Ocean Master's 27 has long been a hit among serious fishermen across the country because of its no-nonsense design and legendary construction. Ocean Master builds its boats to last, with overbuilt stringers and lots of glass for years of service without a lot of pampering.
Full-length stringers are bonded to the solid, half-inch-thick fiberglass hull for maximum strength, and Ocean Master even glasses the cap to the hull. Reverse chines act as spray rails to keep passengers dry, while the 40-degree entry cuts through waves to provide a smooth ride. The 27 is a relatively heavy boat, which also helps the ride immensely, but the hull is efficient enough so that speeds don't suffer.
You can order the 27 in either a conventional notched-transom setup or with a full transom and an engine bracket. Our boat had the latter arrangement, and was powered by twin 200-hp Yamaha EFIs. At a 4000 rpm cruise, the 27 hit 37.8 mph, which is certainly respectable performance for a 27-footer with twin 200s. Wide-open, we reached 50 mph at 5400 rpm.
Drier, Smoother Ride
Evolutionary changes to the hull have made this possible. "The original 27 had wedges built into the stern to keep the bow down, but we removed those," said Mark Hauptner, president of Ocean Master. "Now she rides with her bow up somewhat, and you can control the running attitude with the trim tabs." That change and the addition of the chines/spray rails both contribute to the boat's dry ride.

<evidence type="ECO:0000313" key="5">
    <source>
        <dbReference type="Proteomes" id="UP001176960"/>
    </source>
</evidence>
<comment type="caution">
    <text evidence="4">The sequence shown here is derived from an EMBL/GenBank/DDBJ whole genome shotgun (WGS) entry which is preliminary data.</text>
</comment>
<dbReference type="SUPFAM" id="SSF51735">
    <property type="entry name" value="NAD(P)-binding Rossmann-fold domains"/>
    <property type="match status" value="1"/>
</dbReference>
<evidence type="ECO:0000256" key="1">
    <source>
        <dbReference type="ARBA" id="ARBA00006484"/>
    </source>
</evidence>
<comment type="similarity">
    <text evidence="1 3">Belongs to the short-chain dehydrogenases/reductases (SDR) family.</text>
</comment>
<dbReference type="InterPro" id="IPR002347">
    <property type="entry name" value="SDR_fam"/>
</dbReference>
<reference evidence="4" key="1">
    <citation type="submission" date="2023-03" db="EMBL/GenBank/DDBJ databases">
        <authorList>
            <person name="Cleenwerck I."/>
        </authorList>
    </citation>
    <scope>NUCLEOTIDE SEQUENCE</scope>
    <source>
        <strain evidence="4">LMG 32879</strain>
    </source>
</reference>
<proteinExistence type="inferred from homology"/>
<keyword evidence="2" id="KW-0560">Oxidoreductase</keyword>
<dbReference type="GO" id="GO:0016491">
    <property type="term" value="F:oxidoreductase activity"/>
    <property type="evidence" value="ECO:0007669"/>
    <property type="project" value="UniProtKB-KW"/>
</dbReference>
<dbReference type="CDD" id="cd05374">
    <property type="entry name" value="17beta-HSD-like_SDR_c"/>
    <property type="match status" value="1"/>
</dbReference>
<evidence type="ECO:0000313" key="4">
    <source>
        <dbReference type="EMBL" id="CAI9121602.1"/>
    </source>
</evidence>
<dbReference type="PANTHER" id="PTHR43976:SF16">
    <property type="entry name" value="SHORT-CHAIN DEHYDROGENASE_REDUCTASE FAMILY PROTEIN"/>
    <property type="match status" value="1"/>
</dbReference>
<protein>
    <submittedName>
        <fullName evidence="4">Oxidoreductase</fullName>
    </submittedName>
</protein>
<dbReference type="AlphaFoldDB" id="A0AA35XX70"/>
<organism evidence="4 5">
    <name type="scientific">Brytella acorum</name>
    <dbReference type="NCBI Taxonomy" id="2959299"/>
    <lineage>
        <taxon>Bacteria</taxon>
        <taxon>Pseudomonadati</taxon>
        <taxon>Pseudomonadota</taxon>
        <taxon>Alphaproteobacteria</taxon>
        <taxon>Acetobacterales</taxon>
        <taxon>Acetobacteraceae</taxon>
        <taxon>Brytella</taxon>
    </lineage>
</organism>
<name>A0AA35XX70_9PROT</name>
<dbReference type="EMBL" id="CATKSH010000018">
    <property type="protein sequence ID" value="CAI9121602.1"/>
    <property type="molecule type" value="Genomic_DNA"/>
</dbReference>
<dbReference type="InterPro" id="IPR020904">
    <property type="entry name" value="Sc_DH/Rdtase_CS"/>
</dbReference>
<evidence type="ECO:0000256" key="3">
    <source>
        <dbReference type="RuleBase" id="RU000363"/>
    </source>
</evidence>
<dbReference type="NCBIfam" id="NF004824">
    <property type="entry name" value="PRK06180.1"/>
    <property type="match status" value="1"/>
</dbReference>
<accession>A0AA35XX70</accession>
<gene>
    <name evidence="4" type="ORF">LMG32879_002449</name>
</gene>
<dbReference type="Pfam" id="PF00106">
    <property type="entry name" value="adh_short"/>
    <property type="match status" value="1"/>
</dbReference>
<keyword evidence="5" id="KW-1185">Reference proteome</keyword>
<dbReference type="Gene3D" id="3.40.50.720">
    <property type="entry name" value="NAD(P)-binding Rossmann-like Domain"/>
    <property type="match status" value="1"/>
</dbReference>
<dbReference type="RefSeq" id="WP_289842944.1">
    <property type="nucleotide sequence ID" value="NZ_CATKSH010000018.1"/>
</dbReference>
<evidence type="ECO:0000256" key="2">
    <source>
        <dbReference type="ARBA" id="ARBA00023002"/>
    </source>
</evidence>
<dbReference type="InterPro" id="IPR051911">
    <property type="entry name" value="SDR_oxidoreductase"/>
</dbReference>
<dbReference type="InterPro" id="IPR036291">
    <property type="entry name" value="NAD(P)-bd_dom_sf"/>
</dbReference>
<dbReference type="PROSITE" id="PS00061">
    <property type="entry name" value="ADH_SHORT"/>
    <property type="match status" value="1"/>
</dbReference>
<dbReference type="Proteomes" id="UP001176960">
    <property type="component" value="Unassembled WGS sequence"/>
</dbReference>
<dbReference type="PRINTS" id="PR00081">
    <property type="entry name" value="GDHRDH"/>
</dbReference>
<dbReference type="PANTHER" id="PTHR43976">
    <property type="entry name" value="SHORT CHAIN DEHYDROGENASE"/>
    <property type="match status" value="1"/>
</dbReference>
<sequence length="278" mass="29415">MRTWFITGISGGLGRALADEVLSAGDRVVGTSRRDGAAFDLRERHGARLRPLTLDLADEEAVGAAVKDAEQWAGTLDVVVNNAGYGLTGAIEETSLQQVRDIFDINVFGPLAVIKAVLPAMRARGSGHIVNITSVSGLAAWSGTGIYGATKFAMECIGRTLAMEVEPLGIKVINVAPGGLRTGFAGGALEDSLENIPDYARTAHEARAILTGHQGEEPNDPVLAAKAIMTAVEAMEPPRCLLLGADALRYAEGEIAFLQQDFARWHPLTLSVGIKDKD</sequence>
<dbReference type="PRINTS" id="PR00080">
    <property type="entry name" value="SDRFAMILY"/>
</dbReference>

As we said, our test boat had a full transom with a bracket, which gives you more fishing room and creates some other opportunities, too. For example, it gives you room to add a second 35-gallon live well to complement the standard well in the deck. Ocean Master puts this second well on top of the transom. It also builds in two storage boxes in the transom corners, plus there's a handy backrest and a cushion, both removable, that transform the transom into a passenger seat. There's good inner-hull access along the forward edge of the transom.
The 27's rocket launcher holds three rods and has a space below for a 94-quart Igloo cooler. Two in-deck fishboxes run fore and aft alongside the launcher. These boxes drain into the bilge, but you can have them equipped with macerators. There are two additional, smaller in-deck storage boxes forward, next to the console. The console itself has a three-sided surface to accept electronics, with the gauges and switches arranged above the helm. The console also has a recessed step for the helmsman's feet - a nice touch for those long runs.
The spacious subconsole area contains a full marine head - no porta-potty here! A U-zip flap conceals the oil tanks, which are filled through the front console seat, as is the fresh water tank. A large shelf aft holds the batteries, and our test boat even had an Armstrong swim ladder mounted in this space. Access to everything is very good, simplifying storage and maintenance.
The raised casting deck forward contains a large, insulated fishbox that drains to the bilge, although a macerator can (and should) be added. Two smaller wing boxes hold more loose gear outboard of the fishbox. The 27 features 360-degree coaming pads, and our test boat had a clean bow with no rail. It also had flush-mounted cleats for a clean and uncluttered setup that was obviously designed by fishermen.
The optional T-top had one of the observation towers that have become so popular in South Florida. The tower is accessed through a zip-out flap in front of the console and provides some of the benefits of a full tower without all the expense and hassle.
Ocean Master's latest version of the 27 has a much higher level of fit-and-finish than older versions did, showing that it's a proven design that is improving with age.
Ocean Master, Riviera Beach, FL; (561) 840-0448; www.oceanmasterboats.com